BPCL ratings: Reiterate ‘Sell’ amid adverse risk-reward balance

BPCL ratings: Reiterate ‘Sell’ amid adverse risk-reward balance

The recent outperformance of BPCL against other OMCs is pricing in upside from a potential open offer in lieu of control premium that maybe paid by a strategic buyer in a scenario of privatisation. Our reverse valuation also suggests that the market has already ascribed 10X EV/Ebitda to BPCL’s marketing business, at a premium to global M&A in the fuel retailing business, while ignoring differences with developed markets. Reiterate ‘Sell’ amid adverse risk-reward balance.

The recent sharp rally in BPCL stock and its outperformance over other OMCs is effectively pricing in upside to minority shareholders from a potential open offer, in our view, in lieu of a control premium that may be paid by a strategic buyer to acquire the government’s majority stake in BPCL.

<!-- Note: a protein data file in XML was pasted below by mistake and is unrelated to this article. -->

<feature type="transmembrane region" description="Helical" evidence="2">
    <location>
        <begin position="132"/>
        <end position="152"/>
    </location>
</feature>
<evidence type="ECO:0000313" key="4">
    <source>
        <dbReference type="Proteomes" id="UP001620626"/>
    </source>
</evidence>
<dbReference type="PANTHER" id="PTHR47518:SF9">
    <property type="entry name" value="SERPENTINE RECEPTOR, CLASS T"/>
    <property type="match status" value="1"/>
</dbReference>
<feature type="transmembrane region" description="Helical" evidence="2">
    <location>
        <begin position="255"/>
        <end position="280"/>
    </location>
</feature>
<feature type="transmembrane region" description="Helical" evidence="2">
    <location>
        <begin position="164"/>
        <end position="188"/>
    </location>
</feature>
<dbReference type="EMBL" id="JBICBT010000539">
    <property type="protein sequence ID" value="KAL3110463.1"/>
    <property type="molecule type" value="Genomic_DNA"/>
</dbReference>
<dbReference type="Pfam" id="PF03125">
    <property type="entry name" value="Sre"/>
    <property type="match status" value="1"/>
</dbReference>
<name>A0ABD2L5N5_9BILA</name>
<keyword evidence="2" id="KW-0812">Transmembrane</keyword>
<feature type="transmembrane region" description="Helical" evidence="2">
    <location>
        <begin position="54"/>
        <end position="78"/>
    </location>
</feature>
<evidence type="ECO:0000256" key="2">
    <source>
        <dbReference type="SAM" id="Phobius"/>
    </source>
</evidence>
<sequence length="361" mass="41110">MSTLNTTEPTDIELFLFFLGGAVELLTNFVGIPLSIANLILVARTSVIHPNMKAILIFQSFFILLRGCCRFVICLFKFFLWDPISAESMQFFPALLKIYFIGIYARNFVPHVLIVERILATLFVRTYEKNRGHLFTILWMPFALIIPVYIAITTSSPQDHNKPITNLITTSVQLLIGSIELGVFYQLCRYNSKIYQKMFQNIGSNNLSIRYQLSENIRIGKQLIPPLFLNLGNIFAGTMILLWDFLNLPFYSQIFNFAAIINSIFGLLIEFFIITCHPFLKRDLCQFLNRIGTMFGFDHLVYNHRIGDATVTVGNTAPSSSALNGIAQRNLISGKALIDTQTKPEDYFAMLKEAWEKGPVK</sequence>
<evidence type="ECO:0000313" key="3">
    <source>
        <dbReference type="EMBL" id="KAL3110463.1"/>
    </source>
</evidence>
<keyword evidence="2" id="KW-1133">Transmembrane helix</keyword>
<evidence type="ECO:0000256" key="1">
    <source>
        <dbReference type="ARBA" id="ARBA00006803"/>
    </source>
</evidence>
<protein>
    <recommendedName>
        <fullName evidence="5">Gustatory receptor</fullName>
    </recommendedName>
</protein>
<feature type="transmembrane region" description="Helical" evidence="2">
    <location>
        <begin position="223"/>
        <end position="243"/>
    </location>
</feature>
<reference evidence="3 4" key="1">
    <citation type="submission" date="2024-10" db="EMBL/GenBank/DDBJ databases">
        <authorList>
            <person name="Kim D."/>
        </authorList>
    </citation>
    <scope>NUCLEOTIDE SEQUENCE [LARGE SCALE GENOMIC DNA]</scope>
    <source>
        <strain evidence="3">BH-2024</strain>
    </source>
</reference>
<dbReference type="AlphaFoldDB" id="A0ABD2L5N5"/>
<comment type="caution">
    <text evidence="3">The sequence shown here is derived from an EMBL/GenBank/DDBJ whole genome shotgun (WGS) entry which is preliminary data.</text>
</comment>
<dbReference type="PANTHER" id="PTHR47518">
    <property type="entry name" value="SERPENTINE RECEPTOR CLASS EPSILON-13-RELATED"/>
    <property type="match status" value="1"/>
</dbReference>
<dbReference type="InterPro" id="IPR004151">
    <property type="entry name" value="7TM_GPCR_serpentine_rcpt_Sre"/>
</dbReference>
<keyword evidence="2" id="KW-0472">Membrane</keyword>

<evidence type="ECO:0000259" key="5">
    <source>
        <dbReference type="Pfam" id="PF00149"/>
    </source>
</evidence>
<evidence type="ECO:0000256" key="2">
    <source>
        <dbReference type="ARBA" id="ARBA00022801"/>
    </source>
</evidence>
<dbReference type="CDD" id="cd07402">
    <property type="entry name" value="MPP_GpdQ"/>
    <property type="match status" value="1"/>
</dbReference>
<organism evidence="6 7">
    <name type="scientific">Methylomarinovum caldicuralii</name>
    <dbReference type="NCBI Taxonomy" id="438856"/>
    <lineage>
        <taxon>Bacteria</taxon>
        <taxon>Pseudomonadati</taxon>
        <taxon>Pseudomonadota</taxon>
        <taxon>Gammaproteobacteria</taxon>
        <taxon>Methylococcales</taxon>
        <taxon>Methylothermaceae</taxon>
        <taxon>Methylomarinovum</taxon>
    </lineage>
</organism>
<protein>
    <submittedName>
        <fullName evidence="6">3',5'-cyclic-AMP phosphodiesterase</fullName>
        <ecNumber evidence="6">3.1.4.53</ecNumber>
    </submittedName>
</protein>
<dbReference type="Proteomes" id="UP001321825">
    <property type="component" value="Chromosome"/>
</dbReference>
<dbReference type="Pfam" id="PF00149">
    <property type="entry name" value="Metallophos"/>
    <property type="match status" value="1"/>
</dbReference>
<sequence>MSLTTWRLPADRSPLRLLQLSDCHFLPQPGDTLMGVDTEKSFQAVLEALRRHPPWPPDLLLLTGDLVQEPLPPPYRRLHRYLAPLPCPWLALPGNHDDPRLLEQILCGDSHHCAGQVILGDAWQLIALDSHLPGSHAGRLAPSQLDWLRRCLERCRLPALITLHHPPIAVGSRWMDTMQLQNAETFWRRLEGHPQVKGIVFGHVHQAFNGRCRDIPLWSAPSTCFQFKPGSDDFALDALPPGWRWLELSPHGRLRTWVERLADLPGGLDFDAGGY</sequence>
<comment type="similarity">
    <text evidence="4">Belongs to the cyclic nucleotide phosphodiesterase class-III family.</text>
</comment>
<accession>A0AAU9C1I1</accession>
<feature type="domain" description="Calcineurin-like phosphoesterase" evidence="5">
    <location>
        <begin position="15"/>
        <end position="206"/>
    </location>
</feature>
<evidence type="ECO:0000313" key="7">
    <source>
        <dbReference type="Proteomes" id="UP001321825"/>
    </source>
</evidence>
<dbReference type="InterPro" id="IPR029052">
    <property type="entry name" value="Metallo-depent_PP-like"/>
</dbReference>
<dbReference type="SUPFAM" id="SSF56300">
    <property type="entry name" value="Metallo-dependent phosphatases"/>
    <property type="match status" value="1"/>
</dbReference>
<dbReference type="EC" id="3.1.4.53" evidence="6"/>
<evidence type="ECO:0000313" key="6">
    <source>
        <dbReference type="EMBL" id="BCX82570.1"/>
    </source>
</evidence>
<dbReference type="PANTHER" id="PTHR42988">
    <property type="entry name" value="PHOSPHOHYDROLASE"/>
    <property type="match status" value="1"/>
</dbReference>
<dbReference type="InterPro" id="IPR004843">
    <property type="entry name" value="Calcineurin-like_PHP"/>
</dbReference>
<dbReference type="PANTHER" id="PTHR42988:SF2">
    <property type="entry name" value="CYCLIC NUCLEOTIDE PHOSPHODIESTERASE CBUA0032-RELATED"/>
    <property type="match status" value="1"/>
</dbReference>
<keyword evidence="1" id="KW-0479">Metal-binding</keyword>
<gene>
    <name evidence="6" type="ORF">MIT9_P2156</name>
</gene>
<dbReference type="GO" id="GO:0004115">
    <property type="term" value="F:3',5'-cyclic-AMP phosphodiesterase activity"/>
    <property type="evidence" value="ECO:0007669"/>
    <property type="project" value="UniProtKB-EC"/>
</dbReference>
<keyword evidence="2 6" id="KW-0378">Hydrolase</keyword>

Our reverse valuation exercise adjusted for value of investments, suggests that BPCL stock is now trading at 8.6X EV/Ebitda multiple based on standalone estimates for FY21, which implies a significant premium to HPCL stock at 6.6X EV/Ebitda and IOCL stock at 6.4X EV/Ebitda. BPCL’s valuation is also at a premium to ~7.5-8X EV/Ebitda multiples implied for the recent proposed sale of stake in downstream business by RIL to Saudi Aramco and the sale of majority stake in HPCL to ONGC by the government in January 2018.

Further, our reverse valuation exercise, assuming 6.5X EV/Ebitda multiple for BPCL’s refining and petchem segment, implies that the market has generously ascribed 10X EV/Ebitda to BPCL’s marketing business contribution, effectively pricing in potential uplift of marketing profitability under a new private player and long-term growth opportunity in the fuel retailing business.

We doubt if a strategic buyer will pay more than 6.5X to commodity Ebitda from refining and petchem segments, with global refining peers and integrated majors trading at median valuation of 5-6X CY2020 estimates. Our analysis of a few M&A transactions in developed markets suggests that the fuel marketing business has been valued at 6-8X Ebitda, along with significant contribution and/or opportunity for non-fuel retail sales and services.